“We [at The Carter Center] fill vacuums in the world, and one of those vacuums is peace, particularly in the Middle East. One of our deepest commitments at The Carter Center is to bring peace to the Middle East, and we’ve never stopped since I left the White House. At this very moment, The Carter Center has a fulltime office in East Jerusalem. We have a fulltime office in Ramallah. We have a fulltime office in Gaza. Our people were there in [Israeli assaults on Gaza] in 2008, 2009, 2012, and this year  for the terrible [Israeli] bombardment of Gaza [that] destroyed so many homes, hospitals, and schools. So one of our major commitments is that we continue to meet with the people in the Middle East who can bring peace … with justice and human rights to people.”
In 2017, with hate crimes against Muslims at a then all-time high, The Carter Center convened leading academics, activists, and policymakers from around the world on September 25-27 to discuss the dangerous rise of Islamophobia and to seek effective solutions. The Center’s CEO stated:
“We believe that Islamophobia is a threat to human rights, and to peace and security – and we are devoting resources to understanding and combating it.”
The Carter Center released this statement in defense of American Muslims:
“Islamophobia is an affront to our common humanity and our constitutional principles. We urge political leaders and citizens to condemn violence, discrimination, and hate speech against those of the Muslim faith.”
The transition of President Carter into hospice care and, therefore, out of the American political scene, leaves a gaping void in the American political spectrum. There is no politician of his prestige, resolve, knowledge, courage, or sincerity who seems ready to succeed him as a true American statesman and articulate the unvarnished word of peace to this body politic and to the political elites currently disfiguring it; and, most critically, to act on it as did this deserving 2002 Nobel Peace Prize winner. He won it for his tireless personal engagement in peace negotiations and democracy promotion for the innocent warred upon, for his relentless striving for human rights for the tyrannized, and for his monumental individual labors for the social wellbeing of the poor, as with Habitat for Humanity.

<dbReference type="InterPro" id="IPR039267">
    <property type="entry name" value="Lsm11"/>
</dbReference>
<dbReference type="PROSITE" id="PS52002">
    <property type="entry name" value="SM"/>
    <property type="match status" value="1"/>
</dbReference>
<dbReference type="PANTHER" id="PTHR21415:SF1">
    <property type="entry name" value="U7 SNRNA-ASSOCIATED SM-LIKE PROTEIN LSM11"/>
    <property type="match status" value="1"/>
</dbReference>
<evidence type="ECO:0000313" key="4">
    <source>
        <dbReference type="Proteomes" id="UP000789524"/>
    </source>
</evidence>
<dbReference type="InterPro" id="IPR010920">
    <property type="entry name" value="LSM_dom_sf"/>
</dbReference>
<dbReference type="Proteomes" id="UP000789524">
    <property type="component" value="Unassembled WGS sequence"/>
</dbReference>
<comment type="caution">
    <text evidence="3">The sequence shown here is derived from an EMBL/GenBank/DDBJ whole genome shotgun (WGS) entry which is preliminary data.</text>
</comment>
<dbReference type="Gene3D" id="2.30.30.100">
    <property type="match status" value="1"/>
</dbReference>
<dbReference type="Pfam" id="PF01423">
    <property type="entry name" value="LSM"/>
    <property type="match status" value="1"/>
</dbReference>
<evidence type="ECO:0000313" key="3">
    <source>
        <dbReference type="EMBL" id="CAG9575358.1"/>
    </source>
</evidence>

It is no irony that at the very same time, Mr. Carter was receiving his Nobel for peace, President George W. Bush was plotting to decimate Iraq on a false pretense, a move that has literally destabilized our entire world, setting off a Great Power’s chain that has directly led today to the war in Ukraine; this, after initiating America’s utter ruin of Afghanistan in its forever war the year before.
Nor do we hear even the whisper of another American political voice for the growing guiltless millions in our increasingly ruthlessly autocratic world that might rise above the crass din of plunder and persecution of these innocent victims, a voice to remind us of our nation’s long lost stated mission of fostering freedom and abetting democracy, particularly in the Muslim world.
Our sincere prayers are with the family and loved ones of James Earl Carter, Jr., even as we already mourn our own loss. You are in remembrance and gratitude of millions of Muslims, President Jimmy Carter. You will be missed.